Japan is one of the most visited countries in the world. With soaring mountains, picturesque beaches, and vibrant cities, the country has a lot to offer. Ready to learn more? Here are some fun facts about Japan that might surprise you!
Geographical Facts About Japan
Japan is an island nation.
Japan lies off the east coast of Asia and “consists of a great string of islands in a northeast-southwest arc that stretches for approximately 1,500 miles (2,400 km) through the western North Pacific Ocean.”
Japan’s capital, Tokyo, is the largest city in the world.
Japan’s capital city is home to 37.4 million people—which is four times more than New York City!
Japan consists of over 6,800 islands.
The largest of which are Honshu (where all the major cities are located!), Hokkaido, Kyushu, and Shikoku.
Mount Fuji is the country’s highest peak.
The iconic symbol of Japan, which the Japanese refer to as “Fujisan,” stands at 3,776 meters (12,389 feet) tall. For more facts about Japan, check out these interesting facts about Mount Fuji!
Kyoto was the capital of Japan for over a millennium.
It is famous for its numerous classical Shinto shrines, Buddhist temples, gardens, imperial palaces, and traditional wooden houses. Its history continues to be protected to this day—there’s even a restriction on bright colors in the city!
Natural disasters are common in Japan.
These include earthquakes, tsunamis, and typhoons, due to its geographical location on the Pacific Ring of Fire.
Japan has 110 active volcanoes.
Check out this list of 25 Amazing Volcanos in Japan!
Arts & Cultural Facts About Japan
The Japanese name for Japan is “Nihon” or “Nippon.”
It means “where the sun rises,” referring to its location to the east of China. Both pronunciations are acceptable.
The Japanese flag symbolizes the sun.
Known as the Nisshōki or Hinomaru, it consists of a red circle on a white background.
The Japanese writing system includes three scripts.
They are Hiragana, Katakana, and Kanji (derived from Chinese characters).
Cherry blossoms are deeply symbolic in Japanese culture.
In Japanese, they are called sakura and they represent the beauty and fragility of life. Read this article to learn more about Hanami, the symbolism of the ritual of sakura viewing.
The Japanese tea ceremony lasts four hours.
Chanoyu, as it’s known in Japanese, involves the ceremonial preparation and presentation of matcha, a powdered green tea. Learn more about what happens during the four-hour event.
Onsen are popular for relaxation and health benefits in Japan.
Soaking in traditional Japanese hot springs, called onsen, is pretty easy as they can be found throughout the country, even at amusement parks like Nagashima Spa Land! Learn more about the health benefits of visiting an onsen.
Japan has a strong tradition of performing arts.
These include Noh, Kabuki, and Bunraku, which have been preserved for centuries.
The Japanese traditional dress is the kimono.
Japanese people often wear various versions, known for their elegant and intricate designs, during special occasions and festivals. Learn more about the 13 types of kimonos in Japan.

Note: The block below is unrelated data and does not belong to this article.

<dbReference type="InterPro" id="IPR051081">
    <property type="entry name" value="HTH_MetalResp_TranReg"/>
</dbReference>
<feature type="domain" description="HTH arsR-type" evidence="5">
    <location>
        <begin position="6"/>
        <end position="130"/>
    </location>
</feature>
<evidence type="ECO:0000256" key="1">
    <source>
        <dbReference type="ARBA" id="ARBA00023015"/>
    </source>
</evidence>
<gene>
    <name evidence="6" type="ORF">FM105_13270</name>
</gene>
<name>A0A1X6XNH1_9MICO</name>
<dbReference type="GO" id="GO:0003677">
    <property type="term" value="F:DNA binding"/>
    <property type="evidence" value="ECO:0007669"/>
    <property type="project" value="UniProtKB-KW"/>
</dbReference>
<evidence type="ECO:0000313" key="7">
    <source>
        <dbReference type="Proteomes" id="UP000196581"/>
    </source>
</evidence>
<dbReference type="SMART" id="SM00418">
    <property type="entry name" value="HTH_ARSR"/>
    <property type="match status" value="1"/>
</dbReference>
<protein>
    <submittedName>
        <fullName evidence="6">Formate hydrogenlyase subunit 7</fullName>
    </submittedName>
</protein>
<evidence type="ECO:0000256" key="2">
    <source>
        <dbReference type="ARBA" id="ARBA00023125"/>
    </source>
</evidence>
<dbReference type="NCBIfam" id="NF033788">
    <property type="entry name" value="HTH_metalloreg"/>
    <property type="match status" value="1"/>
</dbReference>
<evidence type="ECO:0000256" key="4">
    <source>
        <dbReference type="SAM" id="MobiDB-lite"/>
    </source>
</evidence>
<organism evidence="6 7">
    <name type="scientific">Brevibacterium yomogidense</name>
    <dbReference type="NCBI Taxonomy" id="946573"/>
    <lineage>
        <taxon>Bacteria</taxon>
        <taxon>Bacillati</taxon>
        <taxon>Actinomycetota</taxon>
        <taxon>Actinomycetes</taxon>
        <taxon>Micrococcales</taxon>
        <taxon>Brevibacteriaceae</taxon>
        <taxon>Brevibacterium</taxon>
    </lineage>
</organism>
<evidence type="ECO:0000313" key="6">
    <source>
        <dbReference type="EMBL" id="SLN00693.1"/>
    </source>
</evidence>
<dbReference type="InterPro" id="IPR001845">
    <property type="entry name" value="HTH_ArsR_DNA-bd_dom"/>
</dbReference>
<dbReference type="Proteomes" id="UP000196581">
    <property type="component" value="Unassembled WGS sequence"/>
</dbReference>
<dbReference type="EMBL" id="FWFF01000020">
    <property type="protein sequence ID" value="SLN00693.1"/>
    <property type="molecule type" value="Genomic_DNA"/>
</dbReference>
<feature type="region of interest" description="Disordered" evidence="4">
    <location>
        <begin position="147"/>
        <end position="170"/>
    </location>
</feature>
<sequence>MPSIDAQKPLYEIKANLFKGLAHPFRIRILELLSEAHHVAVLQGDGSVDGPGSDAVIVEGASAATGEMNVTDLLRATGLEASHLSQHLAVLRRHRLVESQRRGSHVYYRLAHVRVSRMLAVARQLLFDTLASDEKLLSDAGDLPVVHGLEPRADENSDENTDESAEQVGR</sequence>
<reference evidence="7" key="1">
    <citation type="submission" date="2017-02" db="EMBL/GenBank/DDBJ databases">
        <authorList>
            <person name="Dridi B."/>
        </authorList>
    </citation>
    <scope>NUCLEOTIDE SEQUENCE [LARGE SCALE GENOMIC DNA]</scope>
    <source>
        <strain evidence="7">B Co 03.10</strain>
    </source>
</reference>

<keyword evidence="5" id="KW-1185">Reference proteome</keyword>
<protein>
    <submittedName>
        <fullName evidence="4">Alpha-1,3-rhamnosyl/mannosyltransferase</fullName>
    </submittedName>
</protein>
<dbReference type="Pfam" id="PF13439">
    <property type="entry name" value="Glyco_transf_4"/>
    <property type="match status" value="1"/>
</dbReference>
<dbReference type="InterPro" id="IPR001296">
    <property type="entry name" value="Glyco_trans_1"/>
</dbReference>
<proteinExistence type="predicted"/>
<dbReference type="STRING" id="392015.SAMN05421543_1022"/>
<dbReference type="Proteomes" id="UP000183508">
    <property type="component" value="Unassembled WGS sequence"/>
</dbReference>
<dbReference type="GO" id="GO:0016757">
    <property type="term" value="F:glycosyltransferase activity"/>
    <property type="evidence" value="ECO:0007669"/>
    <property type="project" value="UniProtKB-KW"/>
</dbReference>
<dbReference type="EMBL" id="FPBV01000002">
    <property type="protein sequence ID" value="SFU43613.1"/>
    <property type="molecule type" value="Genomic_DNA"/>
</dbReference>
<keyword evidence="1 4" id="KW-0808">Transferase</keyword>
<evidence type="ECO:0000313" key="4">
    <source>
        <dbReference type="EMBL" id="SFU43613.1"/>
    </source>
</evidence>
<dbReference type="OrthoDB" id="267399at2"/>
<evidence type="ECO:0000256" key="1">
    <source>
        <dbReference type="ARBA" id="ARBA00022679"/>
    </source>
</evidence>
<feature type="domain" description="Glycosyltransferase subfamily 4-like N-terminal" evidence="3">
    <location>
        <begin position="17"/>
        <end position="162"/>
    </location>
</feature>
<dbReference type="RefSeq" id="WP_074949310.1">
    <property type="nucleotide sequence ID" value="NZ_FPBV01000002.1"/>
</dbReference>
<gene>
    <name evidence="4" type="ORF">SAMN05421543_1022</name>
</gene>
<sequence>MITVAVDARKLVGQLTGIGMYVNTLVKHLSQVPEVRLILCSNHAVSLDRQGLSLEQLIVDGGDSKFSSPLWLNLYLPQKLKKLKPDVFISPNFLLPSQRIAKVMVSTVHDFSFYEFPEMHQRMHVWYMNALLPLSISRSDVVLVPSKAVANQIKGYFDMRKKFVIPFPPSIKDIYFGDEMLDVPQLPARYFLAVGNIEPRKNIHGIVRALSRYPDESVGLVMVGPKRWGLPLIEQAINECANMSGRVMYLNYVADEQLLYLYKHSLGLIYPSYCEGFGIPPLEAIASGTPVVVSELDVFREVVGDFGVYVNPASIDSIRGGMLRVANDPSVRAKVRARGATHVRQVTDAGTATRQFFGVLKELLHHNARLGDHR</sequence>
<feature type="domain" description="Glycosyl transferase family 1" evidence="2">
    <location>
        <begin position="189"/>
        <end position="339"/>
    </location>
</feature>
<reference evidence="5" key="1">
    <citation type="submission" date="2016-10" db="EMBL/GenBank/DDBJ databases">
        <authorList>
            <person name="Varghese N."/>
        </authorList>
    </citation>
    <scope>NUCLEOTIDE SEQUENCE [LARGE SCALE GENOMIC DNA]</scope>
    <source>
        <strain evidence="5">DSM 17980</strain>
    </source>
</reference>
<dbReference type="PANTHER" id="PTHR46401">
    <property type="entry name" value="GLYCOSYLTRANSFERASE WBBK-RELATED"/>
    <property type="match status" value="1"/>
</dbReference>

Japanese culture highly values koi fish.
With their vibrant colors, they are often associated with good fortune, success, and perseverance.
The Great Wave off Kanagawa is one of the most recognizable works of Japanese art.
In late 1831 during the Edo period of Japanese history, Hokusai created the famous woodblock print.
Shinto and Buddhism are Japan’s two major belief systems.
It’s very easy to find Shinto shrines and Buddhist temples in every part of Japan. There is no single dominant religion, however. Instead, multiple belief systems co-exist side by side. A greater emphasis is placed on tradition and family rites rather than following a specific faith.
Gion Matsuri is one of Japan’s most famous festivals.
Taking place in the historic city of Kyoto, it features colorful processions of floats, traditional performances, and lively celebrations.
Japan has a deep appreciation for nature.
Along with cherry blossom viewing and forest bathing, this is evident in Japan’s tradition of cultivating bonsai trees, which involves the meticulous art of growing and sculpting miniature trees in containers.
The Yayoi period dates back to around 300 BC in Japan.
It marks the introduction of rice cultivation, metalworking, and weaving in Japan, leading to the development of a more structured society.
Japanese cuisine is healthy and delicious.
In addition to sushi and sashimi, dishes such as tempura, okonomiyaki, udon, and yakitori, which are known for their fresh ingredients and meticulous preparation, are very popular.
Japan boasts a rich cultural heritage.
This includes traditional arts such as ikebana (flower arranging), calligraphy, and tea ceremonies.
Japan is home to the tallest Buddha statue in the world.
Constructed by Higashi Honganji Temple, the Ushiku Daibutsu stands 120 meters tall in Ushiku, Ibaraki, and is the world’s largest bronze statue of Buddha. According to All Nippon Airways, “The interior of the statue houses the main worship hall as well as an 85-meter-high observatory, and a serene garden at its feet creates a peaceful environment.”
People remove their shoes before entering their homes in Japan.
Certain restaurants, temples, shrines, and historic sites may also ask you to take off your shoes before entering.
Facts About Japanese Inventions
Japan is a global leader in technological innovation.
The country is known for its contributions to various fields, including robotics, automotive manufacturing, electronics, and precision machinery. Read more about how Japanese technology shaped the world.